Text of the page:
There are a lot of areas where Microsoft and Yahoo offerings will clash and it's going to be one hell of a mess as some of these services might either be collapsed to form a monolith or dropped altogether. The net gain for Microsoft might be more users and a small increase in their net revenue (not counting the cost of the acquisition). This is where things start bothering me.

Microsoft has become this giant that cannot do anything cool on its own, it needs to buy someone to make it happen. Sadly, Yahoo is more or less on the same boat and haven't done anything path breaking for a while now. I fail to understand how such a conglomerate can pull off anything spectacular (and they better, because $44 B is not small money even if it's Microsoft in question). There are a whole class of problems that Microhoo will have to encounter and it looks unsurmountable at this time.

Microsoft and Yahoo are two entirely different cultures and Seattle can never level up to Sunnyvale when it comes to employee profiles. A cultural clash is bound to happen at Microhoo and it could turn nasty for quite a few people. Attracting and retaining young talent is another worrisome area. Yahoo can and does attract college students (who invariably are the ones who pull off a coup when it comes to web offerings) whereas Microsoft is believed by many to be a mature company (a nice way of saying it's more suited for older people). Not that Microsoft doesn't attract brilliant CS grads but they are few and far between. Most of the brilliant kids go off to start their own company or go to Mountain View.

Since Microsoft will end up being the dominant partner in Microhoo, they could enforce the "Microsoft Way" in day to day operations. This means a whole bunch of nice people in Yahoo who hate Microsoft might leave. Yahoo is built on a foundation of Open Source Software (BSD, PHP, MySQL and the works) and this is something not in agreement with Microsoft's anti OSS stand [3]. Microsoft said in its press statement that Microhoo could save upto $1 Billion in operation costs. I sincerely hope the guys at Redmond have a more solid reason to acquire Yahoo (it could take them 44 years to break even).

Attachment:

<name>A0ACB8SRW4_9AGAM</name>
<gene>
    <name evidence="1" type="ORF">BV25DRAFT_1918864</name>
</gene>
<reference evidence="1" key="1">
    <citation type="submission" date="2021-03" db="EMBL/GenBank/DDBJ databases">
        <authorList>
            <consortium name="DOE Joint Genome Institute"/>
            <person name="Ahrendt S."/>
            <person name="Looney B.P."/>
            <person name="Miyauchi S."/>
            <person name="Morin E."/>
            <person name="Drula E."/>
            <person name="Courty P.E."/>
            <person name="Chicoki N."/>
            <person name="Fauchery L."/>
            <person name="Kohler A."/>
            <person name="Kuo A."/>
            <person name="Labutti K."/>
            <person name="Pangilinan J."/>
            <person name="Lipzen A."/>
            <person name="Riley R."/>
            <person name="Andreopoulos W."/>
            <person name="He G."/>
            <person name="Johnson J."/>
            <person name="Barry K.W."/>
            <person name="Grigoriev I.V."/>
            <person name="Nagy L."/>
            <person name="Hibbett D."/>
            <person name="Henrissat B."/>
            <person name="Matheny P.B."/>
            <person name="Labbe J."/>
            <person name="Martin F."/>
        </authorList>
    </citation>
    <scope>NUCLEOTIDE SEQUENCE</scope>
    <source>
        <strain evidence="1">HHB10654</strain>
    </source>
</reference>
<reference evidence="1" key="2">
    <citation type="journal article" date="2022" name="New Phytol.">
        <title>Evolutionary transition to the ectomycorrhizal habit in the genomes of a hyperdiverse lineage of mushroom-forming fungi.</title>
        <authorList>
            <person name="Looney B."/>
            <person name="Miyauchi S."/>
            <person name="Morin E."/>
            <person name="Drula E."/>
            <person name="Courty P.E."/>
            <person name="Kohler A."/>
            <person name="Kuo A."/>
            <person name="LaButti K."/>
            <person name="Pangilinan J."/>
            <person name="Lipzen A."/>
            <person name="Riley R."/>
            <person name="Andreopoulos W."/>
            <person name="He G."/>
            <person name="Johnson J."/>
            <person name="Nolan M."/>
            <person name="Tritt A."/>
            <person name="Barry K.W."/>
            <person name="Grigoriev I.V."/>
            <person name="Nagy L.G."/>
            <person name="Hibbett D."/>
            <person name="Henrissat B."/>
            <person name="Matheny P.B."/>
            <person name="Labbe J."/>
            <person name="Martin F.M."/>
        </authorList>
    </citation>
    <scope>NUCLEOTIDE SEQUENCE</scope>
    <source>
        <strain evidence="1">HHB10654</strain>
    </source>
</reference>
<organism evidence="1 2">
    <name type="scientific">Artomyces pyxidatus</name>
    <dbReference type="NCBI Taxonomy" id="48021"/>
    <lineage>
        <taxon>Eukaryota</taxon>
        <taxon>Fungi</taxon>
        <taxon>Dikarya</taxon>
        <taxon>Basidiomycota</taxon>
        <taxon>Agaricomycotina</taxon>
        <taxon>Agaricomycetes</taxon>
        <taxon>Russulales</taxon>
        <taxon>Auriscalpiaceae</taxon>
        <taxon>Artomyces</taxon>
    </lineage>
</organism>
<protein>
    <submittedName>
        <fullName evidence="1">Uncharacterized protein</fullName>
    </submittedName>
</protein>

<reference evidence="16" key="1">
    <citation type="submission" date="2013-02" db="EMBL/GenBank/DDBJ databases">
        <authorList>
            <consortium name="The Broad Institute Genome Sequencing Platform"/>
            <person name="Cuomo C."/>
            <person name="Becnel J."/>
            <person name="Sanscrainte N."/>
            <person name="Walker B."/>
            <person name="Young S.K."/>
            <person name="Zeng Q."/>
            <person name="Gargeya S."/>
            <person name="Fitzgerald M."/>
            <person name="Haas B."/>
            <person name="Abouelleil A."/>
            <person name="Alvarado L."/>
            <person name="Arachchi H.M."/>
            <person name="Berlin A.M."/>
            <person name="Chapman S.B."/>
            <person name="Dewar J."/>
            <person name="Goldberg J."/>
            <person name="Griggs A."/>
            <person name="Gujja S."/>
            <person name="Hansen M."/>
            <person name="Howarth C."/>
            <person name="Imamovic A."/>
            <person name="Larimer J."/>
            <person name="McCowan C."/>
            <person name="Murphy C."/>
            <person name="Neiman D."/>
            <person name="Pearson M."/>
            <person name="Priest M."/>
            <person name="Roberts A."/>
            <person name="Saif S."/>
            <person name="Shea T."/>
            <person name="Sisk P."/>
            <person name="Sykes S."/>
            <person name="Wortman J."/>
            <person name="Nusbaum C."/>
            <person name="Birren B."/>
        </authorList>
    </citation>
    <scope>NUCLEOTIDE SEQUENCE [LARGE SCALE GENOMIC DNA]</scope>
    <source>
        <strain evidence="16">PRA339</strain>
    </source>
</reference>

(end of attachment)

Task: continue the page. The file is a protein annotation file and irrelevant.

If Microsoft does decide to act a responsible parent to Yahoo and lets the latter run its show and ensures a steady flow of money, the collective intelligence of both the companies could come up with offerings that give Google some serious heat. But I seriously doubt if this would happen. Microsoft don't have a single profitable division outside Windows and Office. (I know about XBox, shut up about XBox, it's seriously subsidized by the surplus monies from other divisions). Perhaps, a serious misstep by Google if it coincides with a coup by Microhoo could tilt the balances which I seriously doubt will ever occur. Google is not invincible, they are just very very difficult to beat. And if someone does manage to beat Google, I can bet it's going to be someone new or unexpected, not the usual suspects Microsoft or Yahoo, simply because if these companies could beat Google, they already would have.

Disclaimer : The writer is not affiliated to Google, Microsoft or Yahoo at the time of this writing.

Notes :

1. I know about Live and also about how much it sucks and don't even get me talking about MSN.

2. GMail uses Ajax in a non obvious and intuitive way. Yahoo on the other hand really screwed it up badly, and used Ajax because they could. Their new web mail outlook clone simply sucks and hastened my complete migration to GMail.

3. I can't imagine Flickr on Windows servers or Yahoo Mail written in ASP.NET, I just can't no matter how hard I try.